A concussion is one of the most common kinds of sports injuries. Each year, thousands of concussions are sustained by athletes across the United States. Organizations such as the NFL are obliged to inform players of these risks. The failure to uphold this duty can result in a lawsuit. If you or a close relative has suffered from a sports-related concussion, you can file a claim to get the compensation you need.
Unfortunately, a concussion can temporarily or permanently damage the brain and affect functions such as balance, memory, and coordination. David R. Heil, PA understands the consequences of sports-related injuries and can seek compensation for your losses. Contact one of our experienced offices in Orlando, Winter Park or Melbourne, Florida, for the appropriate legal representation today.
About sports concussions
A concussion is a result of the brain shaking back in forth inside the skull. Activities that put people at risk for collisions are more likely to cause concussions, including hockey, soccer, rugby, and football. Although most individuals who have concussions do not experience unconsciousness, there is a risk of long-term physical consequences. Players must be informed of the signs so they can get the medical assistance they require right away. Symptoms include the following:
- Difficulty with coordination
- Fatigue or drowsiness
- Nausea and vomiting
- Hypersensitivity to light and sound
If you suspect that a player has gotten a concussion as the result of a sports injury or collision, they should be taken to a doctor right away. They will be able to perform the right tests and evaluate their condition. A physician in Florida can advise the appropriate treatment based on the severity of the concussion. The consequences of a concussion can last for months, meaning that a return to normal activity should be slow and gradual.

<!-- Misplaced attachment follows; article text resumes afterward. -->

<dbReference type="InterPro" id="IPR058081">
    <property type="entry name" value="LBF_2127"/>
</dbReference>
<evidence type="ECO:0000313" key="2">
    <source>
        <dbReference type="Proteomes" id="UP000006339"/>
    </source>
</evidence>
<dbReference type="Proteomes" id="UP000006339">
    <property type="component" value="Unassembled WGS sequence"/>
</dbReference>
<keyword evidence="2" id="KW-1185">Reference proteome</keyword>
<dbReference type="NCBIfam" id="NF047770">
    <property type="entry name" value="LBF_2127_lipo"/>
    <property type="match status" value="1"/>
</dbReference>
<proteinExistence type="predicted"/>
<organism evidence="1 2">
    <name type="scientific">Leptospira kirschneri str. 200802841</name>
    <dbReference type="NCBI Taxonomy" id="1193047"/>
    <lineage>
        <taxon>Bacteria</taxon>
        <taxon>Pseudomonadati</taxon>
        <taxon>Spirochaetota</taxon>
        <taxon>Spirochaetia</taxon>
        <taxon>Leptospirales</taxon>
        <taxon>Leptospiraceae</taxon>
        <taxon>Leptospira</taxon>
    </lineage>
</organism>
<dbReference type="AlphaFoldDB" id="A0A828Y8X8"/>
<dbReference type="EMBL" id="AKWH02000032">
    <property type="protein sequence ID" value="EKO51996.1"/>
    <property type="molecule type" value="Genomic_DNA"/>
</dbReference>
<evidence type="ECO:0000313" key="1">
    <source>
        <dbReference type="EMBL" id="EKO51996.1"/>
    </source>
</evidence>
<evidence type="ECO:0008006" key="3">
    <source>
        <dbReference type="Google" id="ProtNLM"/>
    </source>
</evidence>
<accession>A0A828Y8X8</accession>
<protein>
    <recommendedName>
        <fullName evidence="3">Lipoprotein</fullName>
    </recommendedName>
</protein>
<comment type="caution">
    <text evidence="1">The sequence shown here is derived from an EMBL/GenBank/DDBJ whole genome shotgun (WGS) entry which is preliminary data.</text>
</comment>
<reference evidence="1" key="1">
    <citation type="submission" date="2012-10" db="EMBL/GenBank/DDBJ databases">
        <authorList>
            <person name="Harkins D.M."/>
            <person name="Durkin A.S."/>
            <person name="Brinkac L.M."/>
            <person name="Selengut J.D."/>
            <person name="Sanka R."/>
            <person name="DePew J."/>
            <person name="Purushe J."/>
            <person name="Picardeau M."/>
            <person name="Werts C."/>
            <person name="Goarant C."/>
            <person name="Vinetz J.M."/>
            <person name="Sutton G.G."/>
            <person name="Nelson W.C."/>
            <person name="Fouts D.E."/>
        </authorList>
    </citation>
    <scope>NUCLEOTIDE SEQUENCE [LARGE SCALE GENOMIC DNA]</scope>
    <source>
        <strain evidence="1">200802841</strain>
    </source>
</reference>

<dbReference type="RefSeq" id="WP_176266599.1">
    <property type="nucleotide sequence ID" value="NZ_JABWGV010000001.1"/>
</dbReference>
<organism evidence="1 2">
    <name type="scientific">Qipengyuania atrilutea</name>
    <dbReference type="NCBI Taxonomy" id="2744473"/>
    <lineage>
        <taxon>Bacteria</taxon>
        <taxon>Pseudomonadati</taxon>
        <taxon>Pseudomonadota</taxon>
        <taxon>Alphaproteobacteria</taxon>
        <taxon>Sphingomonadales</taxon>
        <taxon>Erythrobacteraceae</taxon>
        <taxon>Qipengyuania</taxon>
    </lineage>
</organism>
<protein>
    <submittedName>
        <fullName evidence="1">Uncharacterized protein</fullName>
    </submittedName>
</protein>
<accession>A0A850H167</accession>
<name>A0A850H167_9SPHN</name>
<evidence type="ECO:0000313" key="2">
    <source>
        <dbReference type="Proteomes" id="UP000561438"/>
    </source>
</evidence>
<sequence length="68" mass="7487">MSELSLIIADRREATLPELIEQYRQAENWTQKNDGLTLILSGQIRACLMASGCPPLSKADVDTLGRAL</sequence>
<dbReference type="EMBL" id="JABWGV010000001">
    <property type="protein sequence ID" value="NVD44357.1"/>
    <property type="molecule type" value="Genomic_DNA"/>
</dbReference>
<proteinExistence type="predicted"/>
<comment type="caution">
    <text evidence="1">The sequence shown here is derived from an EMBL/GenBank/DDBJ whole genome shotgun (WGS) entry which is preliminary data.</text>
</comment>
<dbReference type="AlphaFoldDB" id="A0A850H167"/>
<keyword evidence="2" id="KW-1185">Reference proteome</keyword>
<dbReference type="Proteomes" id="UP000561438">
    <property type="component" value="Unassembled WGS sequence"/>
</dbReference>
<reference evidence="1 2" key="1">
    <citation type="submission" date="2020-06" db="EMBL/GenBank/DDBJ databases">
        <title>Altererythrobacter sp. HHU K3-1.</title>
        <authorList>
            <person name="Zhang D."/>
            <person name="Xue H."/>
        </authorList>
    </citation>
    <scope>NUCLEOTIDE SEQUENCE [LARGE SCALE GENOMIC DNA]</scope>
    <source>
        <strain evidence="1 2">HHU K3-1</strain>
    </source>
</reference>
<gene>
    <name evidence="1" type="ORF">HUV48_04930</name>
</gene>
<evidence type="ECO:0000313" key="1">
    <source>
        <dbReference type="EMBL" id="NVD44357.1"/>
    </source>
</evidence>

In the meantime, athletes should record their symptoms and the ways their life has been impacted by their injuries. A personal injury attorney can give you information about filing claims for pain and suffering, mental distress, and loss of income during this time of recovery. Because a second concussion will only make the symptoms worse, athletes should avoid sporting activities until they have completely recovered.
Preventing future sports-related concussions
Concussions in sports are becoming more common, but how can we prevent them from happening in the first place? Of course, athletes need to be taught about the consequences of concussions. Sports teams should educate players about concussions and related injuries while providing the proper equipment to use during contact sports, such as helmets. In addition to that, coaches and referees should penalize aggressive players who engage in unsafe practices.
Sports organizations should have their practices and policies reviewed to make sure athletes are being taken care of. Whether the players are amateurs or professionals, it is important for them to be protected. When you contact David R. Heil, PA in Orlando or Melbourne, Florida, we may be able to help you prove negligence and file the necessary claims together. Learn more by scheduling a consultation today.